The state of Britain's roads is an unending source of material for journalists and complaining in general, especially after two pretty harsh winters but putting aside the apparently woeful ability of most councils to keep up with their maintenance duties there is another reason why our roads can suffer so much.
A significant number of our roads are the same roads and routes that have existed for centuries. They were never intended to carry the enormous capacity and shear weight of 21st century motor traffic and beneath them are the same cobble setts laid down for horses and carts or simply so that you had something solid to walk on instead of a muddy track.
I'm not a historian & certainly don't know much about when or how our roads and footways were paved. But I do know that from the seat of my bike I get to actually see the roads....and the potholes, undulations, cracks & collapsed drains. Something thats not possible from inside my car or on the bus. It becomes obvious that the massive pothole there and the sunken drain here isn't there because the council is failing abysmally at it's duties. (ok some might be). It's there because n+100 HGV's a day & n+150 Doubledecker buses and god-knows how many vans and cars are pummelling and tearing across a surface that simply can't cope with it.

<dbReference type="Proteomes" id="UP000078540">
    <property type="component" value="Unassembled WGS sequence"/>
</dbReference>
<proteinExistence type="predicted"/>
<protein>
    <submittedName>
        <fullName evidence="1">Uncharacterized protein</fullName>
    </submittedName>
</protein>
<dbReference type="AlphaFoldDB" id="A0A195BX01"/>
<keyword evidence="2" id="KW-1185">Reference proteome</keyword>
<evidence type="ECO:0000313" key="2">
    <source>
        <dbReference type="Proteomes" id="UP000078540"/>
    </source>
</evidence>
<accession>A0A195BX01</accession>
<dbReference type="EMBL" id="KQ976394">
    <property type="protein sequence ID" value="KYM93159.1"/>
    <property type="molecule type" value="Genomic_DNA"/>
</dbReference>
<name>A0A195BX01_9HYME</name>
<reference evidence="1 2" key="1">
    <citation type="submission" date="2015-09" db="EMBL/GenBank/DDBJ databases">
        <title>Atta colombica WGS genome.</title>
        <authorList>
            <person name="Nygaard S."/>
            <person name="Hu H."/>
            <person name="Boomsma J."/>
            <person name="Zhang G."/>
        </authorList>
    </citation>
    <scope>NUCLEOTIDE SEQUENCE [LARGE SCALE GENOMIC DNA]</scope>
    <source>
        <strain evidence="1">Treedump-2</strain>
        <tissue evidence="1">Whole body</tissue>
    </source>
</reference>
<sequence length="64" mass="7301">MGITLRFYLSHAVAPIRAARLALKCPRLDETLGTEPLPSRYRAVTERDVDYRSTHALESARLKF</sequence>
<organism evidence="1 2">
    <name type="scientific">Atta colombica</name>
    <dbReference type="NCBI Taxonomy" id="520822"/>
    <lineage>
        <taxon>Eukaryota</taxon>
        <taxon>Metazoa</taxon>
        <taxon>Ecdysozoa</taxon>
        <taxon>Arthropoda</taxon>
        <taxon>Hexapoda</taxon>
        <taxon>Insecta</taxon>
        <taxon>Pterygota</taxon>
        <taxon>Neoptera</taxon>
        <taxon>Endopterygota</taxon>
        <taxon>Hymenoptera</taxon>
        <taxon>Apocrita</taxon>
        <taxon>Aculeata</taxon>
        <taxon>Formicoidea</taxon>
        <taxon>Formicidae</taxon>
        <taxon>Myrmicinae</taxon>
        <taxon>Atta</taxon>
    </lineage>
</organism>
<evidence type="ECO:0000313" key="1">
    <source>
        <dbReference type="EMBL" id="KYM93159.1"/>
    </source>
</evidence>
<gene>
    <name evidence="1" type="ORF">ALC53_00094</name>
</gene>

The solution to potholes isnt more blobs of half-arsed tarmac or bigger council maintenance budgets. It's less heavy volumes of traffic in Town's and Cities.
Next time you're out and about have a look at the road you're using and you might be suprised just how thin and hastily tarmaced alot of our roads are. Peaking out underneath is the real bit of road, the bit built long before the motorcar.
A better photo than these would have been from around 10 years ago when I remember Ashton Rd in Newton, Hyde was resurfaced. I was amazed at the time to see about a mile of asphalt get steadily skimmed off each day to reveal an entire road of hand-layed setts. Before then it had never even occured to me that the original pavings were still beneath our 'modern' highways.